Esther M. Conwell

National Medal of Science

Physical Sciences

For her broad contributions to understanding electron and hole transport in semiconducting materials, which helped to enable commercial applications of semiconductor and organic electronic devices, and for extending her analysis to studying the electronic properties of DNA.

For her broad contributions to understanding electron and hole transport in semiconducting materials, which helped to enable commercial applications of semiconductor and organic electronic devices, and for extending her analysis to studying the electronic properties of DNA.

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Birth
May 23, 1922
Age Awarded
87
Country of Birth
USA
Key Contributions
Semiconductor
Properties Of DNA
Awarded by
Barack Obama
Education
Brooklyn College
University of Chicago
Areas of Impact
Communication & Information
Health & Medicine
Affiliations
University of Rochester
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Esther Conwell was a trailblazer of the first order. The diminutive physicist, who continued to do research until her death at 92, churned out a series of discoveries that set many parts of the modern world in motion.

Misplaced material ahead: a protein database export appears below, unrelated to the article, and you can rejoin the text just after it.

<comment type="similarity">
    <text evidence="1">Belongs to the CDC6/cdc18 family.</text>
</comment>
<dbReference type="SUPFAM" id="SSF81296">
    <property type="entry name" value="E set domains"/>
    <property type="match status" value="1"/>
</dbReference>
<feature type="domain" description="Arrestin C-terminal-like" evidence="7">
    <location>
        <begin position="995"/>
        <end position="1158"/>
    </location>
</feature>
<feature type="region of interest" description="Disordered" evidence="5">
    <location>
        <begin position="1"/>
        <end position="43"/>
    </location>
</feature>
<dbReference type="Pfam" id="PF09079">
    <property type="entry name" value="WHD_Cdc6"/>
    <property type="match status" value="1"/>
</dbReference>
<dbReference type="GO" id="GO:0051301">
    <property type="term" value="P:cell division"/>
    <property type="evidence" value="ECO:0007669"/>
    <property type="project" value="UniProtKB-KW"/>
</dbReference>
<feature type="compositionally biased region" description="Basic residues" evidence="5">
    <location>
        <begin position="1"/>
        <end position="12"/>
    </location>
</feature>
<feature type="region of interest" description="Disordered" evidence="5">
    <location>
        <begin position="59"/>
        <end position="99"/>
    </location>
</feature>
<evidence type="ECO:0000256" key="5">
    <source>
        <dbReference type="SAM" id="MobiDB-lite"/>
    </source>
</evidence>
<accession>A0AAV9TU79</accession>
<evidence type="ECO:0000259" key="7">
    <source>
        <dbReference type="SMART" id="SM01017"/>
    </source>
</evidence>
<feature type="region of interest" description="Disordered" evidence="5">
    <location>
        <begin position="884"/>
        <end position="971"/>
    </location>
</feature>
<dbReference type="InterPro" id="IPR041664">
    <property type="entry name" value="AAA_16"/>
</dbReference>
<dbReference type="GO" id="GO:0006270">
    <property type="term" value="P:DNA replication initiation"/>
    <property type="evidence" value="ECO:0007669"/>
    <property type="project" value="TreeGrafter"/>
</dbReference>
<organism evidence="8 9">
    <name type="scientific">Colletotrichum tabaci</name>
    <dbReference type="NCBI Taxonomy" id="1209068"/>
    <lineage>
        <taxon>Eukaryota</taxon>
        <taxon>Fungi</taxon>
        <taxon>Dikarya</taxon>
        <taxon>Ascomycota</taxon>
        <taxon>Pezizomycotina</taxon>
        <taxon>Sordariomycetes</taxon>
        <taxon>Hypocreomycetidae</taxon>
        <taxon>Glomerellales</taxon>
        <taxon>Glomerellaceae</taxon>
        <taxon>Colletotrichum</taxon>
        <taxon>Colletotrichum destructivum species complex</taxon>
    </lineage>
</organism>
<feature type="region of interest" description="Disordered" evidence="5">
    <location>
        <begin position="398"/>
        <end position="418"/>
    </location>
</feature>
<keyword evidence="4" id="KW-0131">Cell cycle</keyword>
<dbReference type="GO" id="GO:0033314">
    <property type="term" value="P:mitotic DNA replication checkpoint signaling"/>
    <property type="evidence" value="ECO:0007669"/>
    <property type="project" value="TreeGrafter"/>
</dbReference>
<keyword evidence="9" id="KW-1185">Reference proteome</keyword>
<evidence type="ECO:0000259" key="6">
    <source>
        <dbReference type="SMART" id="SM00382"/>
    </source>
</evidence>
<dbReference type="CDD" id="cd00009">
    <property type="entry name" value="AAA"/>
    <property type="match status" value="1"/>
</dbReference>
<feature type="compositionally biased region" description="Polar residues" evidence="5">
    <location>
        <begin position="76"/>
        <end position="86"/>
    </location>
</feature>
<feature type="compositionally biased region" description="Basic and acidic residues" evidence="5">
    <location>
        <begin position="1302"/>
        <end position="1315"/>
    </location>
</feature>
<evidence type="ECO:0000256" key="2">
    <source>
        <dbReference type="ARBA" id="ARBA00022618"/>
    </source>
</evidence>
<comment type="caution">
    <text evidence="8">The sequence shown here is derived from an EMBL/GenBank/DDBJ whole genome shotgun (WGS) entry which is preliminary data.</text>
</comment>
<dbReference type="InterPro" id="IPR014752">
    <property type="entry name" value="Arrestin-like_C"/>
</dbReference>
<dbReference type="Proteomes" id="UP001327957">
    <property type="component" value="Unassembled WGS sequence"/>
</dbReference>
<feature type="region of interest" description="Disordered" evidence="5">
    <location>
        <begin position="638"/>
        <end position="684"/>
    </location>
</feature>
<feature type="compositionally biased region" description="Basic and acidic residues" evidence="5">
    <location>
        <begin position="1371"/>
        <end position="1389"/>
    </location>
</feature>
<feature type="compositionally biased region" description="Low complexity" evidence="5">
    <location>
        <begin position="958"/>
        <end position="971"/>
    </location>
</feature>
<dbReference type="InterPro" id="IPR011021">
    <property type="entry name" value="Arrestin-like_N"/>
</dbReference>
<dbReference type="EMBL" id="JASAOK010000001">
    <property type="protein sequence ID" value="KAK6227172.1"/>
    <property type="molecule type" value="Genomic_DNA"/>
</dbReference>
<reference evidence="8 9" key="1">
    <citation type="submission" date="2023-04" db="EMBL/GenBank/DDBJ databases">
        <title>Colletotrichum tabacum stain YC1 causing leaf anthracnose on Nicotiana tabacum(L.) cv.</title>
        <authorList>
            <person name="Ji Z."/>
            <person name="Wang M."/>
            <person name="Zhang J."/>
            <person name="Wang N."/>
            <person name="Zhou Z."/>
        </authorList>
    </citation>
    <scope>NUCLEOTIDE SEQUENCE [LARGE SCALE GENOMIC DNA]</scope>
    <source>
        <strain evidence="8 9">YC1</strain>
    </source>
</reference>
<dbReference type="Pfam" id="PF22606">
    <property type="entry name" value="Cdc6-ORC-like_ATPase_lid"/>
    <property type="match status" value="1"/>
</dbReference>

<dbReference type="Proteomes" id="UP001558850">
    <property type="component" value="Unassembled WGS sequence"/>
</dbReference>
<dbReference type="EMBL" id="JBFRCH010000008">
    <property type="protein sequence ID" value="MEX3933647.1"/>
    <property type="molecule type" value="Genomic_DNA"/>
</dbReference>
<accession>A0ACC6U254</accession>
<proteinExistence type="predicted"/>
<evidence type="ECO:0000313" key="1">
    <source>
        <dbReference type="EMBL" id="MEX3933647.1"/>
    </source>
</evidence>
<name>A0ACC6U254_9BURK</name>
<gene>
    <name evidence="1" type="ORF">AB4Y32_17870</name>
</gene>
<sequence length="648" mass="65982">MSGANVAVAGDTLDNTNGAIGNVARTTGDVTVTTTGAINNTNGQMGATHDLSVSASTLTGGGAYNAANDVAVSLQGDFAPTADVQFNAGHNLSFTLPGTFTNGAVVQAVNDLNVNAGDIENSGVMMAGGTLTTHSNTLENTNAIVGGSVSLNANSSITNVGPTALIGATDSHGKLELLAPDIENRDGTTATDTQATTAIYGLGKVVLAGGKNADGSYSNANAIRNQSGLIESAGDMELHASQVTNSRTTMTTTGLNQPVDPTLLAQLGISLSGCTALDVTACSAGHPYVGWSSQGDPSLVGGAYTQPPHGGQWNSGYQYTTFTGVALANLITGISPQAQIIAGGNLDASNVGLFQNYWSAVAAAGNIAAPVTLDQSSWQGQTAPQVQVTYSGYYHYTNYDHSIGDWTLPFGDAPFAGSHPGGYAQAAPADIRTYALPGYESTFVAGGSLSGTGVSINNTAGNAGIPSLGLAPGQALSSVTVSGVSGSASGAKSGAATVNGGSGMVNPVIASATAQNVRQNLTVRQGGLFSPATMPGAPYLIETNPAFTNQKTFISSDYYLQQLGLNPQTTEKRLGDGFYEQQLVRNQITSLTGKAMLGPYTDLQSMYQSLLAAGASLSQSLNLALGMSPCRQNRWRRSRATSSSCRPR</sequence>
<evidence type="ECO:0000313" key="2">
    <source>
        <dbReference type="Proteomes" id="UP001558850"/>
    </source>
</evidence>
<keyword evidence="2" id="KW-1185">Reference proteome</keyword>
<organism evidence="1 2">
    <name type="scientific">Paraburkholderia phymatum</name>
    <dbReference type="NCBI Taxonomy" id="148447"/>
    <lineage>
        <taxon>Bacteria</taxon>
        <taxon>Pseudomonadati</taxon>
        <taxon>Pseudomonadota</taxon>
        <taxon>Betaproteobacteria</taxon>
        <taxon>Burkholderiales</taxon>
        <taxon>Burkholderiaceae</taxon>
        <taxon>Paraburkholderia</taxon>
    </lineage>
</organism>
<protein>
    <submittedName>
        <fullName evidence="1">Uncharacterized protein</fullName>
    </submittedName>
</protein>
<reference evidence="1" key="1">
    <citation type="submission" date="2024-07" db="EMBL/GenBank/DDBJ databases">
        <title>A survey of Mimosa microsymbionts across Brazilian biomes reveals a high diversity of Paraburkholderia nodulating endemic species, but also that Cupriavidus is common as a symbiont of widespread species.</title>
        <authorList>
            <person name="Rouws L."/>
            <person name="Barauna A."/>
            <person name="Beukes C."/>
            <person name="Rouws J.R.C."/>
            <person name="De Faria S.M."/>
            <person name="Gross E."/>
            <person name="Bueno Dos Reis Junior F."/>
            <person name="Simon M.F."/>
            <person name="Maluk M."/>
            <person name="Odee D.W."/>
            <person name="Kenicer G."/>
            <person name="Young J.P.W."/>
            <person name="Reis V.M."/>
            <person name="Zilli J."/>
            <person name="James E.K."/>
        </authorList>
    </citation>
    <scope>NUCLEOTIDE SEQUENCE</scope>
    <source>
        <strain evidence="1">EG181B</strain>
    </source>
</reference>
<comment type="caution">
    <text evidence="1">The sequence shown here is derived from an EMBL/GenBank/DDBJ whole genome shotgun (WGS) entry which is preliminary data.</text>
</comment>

And she did this at a time when a woman with a physics PhD was incredibly rare and often not very respected. Science in America was not a welcoming place for a woman when Conwell began her education and career in the 1940s. Despite that, she put her head down and got to work. 

Her master’s thesis included a ground breaking theory now considered essential for understanding how different materials affect the flow of electrons inside transistors. Named the Conwell-Weisskopf theory after her and her thesis advisor, the work has become a cornerstone in the field of semiconductors and has since helped spark the computer revolution.

Since positions in academia were largely closed to women at the time, she went to work in industrial labs after finishing her PhD. Working for Western Electric and Bell Labs (the research arm of AT&T), Conwell continued to make waves in the world of semiconductors. While at Xerox, she studied materials and processes that today are used in the manufacture of digital displays such as cell phones and printers. 

In her 80s, Conwell accepted her first permanent job in academia at the University of Rochester. Her research there led to a better understanding of how electrical charges move through DNA, something that has potential to shed light on cancer-causing mutations. 

Conwell began dancing in college and continued to take ballet classes several times a week right up until her death. “I think the same things I love about ballet, I love about physics,” she once commented. “They’re both exact and require discipline. That sense of order is what really attracted me to physics in college.”

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